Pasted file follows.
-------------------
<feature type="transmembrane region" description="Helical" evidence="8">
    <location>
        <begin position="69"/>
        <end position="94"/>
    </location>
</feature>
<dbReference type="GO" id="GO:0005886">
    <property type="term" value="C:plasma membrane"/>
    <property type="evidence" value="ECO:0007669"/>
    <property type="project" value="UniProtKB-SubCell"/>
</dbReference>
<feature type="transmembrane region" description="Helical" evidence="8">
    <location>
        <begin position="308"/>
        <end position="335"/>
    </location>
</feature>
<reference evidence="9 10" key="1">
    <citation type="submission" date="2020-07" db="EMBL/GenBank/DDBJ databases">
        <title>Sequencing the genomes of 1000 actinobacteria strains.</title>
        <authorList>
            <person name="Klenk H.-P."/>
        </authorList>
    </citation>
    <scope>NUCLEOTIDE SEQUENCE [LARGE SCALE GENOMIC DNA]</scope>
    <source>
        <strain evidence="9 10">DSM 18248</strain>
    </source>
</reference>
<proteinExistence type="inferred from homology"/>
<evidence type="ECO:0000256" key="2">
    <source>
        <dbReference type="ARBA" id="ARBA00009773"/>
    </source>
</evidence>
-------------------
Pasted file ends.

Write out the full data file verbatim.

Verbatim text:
<feature type="transmembrane region" description="Helical" evidence="8">
    <location>
        <begin position="69"/>
        <end position="94"/>
    </location>
</feature>
<dbReference type="GO" id="GO:0005886">
    <property type="term" value="C:plasma membrane"/>
    <property type="evidence" value="ECO:0007669"/>
    <property type="project" value="UniProtKB-SubCell"/>
</dbReference>
<feature type="transmembrane region" description="Helical" evidence="8">
    <location>
        <begin position="308"/>
        <end position="335"/>
    </location>
</feature>
<reference evidence="9 10" key="1">
    <citation type="submission" date="2020-07" db="EMBL/GenBank/DDBJ databases">
        <title>Sequencing the genomes of 1000 actinobacteria strains.</title>
        <authorList>
            <person name="Klenk H.-P."/>
        </authorList>
    </citation>
    <scope>NUCLEOTIDE SEQUENCE [LARGE SCALE GENOMIC DNA]</scope>
    <source>
        <strain evidence="9 10">DSM 18248</strain>
    </source>
</reference>
<proteinExistence type="inferred from homology"/>
<evidence type="ECO:0000256" key="2">
    <source>
        <dbReference type="ARBA" id="ARBA00009773"/>
    </source>
</evidence>